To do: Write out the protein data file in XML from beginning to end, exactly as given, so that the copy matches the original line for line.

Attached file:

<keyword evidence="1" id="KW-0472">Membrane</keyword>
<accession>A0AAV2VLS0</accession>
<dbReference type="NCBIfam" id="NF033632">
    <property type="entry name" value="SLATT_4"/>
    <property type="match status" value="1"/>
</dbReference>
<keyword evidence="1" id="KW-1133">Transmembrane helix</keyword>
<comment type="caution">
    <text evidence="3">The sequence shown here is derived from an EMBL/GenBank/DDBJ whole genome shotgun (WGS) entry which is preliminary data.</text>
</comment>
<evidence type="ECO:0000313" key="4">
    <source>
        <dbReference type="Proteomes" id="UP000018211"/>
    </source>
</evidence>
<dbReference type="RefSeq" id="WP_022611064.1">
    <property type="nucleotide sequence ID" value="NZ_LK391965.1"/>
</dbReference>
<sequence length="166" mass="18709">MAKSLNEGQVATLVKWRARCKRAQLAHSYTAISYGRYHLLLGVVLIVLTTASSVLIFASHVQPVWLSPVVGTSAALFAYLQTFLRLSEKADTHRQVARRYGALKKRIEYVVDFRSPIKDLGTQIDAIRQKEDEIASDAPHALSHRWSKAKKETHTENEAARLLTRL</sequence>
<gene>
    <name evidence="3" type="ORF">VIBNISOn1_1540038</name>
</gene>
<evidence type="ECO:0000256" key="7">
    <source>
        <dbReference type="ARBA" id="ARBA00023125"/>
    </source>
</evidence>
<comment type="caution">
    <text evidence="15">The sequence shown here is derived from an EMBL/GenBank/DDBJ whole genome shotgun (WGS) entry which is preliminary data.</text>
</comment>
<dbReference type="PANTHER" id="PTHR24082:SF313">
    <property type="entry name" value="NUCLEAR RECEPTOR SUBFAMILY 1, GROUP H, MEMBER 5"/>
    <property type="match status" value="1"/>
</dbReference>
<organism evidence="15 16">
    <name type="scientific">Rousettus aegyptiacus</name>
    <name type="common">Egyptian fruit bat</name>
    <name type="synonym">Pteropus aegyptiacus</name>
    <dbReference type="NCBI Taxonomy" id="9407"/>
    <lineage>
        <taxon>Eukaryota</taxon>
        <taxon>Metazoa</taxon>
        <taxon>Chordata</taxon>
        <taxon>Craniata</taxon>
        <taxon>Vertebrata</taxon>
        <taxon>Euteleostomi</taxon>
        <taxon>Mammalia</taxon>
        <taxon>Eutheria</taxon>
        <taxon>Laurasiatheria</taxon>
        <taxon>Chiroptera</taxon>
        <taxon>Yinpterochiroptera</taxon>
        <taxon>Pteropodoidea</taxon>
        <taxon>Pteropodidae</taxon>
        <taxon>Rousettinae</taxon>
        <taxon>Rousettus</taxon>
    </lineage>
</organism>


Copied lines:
<keyword evidence="1" id="KW-0472">Membrane</keyword>
<accession>A0AAV2VLS0</accession>
<dbReference type="NCBIfam" id="NF033632">
    <property type="entry name" value="SLATT_4"/>
    <property type="match status" value="1"/>
</dbReference>
<keyword evidence="1" id="KW-1133">Transmembrane helix</keyword>
<comment type="caution">
    <text evidence="3">The sequence shown here is derived from an EMBL/GenBank/DDBJ whole genome shotgun (WGS) entry which is preliminary data.</text>
</comment>
<evidence type="ECO:0000313" key="4">
    <source>
        <dbReference type="Proteomes" id="UP000018211"/>
    </source>
</evidence>
<dbReference type="RefSeq" id="WP_022611064.1">
    <property type="nucleotide sequence ID" value="NZ_LK391965.1"/>
</dbReference>
<sequence length="166" mass="18709">MAKSLNEGQVATLVKWRARCKRAQLAHSYTAISYGRYHLLLGVVLIVLTTASSVLIFASHVQPVWLSPVVGTSAALFAYLQTFLRLSEKADTHRQVARRYGALKKRIEYVVDFRSPIKDLGTQIDAIRQKEDEIASDAPHALSHRWSKAKKETHTENEAARLLTRL</sequence>
<gene>
    <name evidence="3" type="ORF">VIBNISOn1_1540038</name>
</gene>
<evidence type="ECO:0000256" key="7">
    <source>
        <dbReference type="ARBA" id="ARBA00023125"/>
    </source>
</evidence>
<comment type="caution">
    <text evidence="15">The sequence shown here is derived from an EMBL/GenBank/DDBJ whole genome shotgun (WGS) entry which is preliminary data.</text>
</comment>
<dbReference type="PANTHER" id="PTHR24082:SF313">
    <property type="entry name" value="NUCLEAR RECEPTOR SUBFAMILY 1, GROUP H, MEMBER 5"/>
    <property type="match status" value="1"/>
</dbReference>
<organism evidence="15 16">
    <name type="scientific">Rousettus aegyptiacus</name>
    <name type="common">Egyptian fruit bat</name>
    <name type="synonym">Pteropus aegyptiacus</name>
    <dbReference type="NCBI Taxonomy" id="9407"/>
    <lineage>
        <taxon>Eukaryota</taxon>
        <taxon>Metazoa</taxon>
        <taxon>Chordata</taxon>
        <taxon>Craniata</taxon>
        <taxon>Vertebrata</taxon>
        <taxon>Euteleostomi</taxon>
        <taxon>Mammalia</taxon>
        <taxon>Eutheria</taxon>
        <taxon>Laurasiatheria</taxon>
        <taxon>Chiroptera</taxon>
        <taxon>Yinpterochiroptera</taxon>
        <taxon>Pteropodoidea</taxon>
        <taxon>Pteropodidae</taxon>
        <taxon>Rousettinae</taxon>
        <taxon>Rousettus</taxon>
    </lineage>
</organism>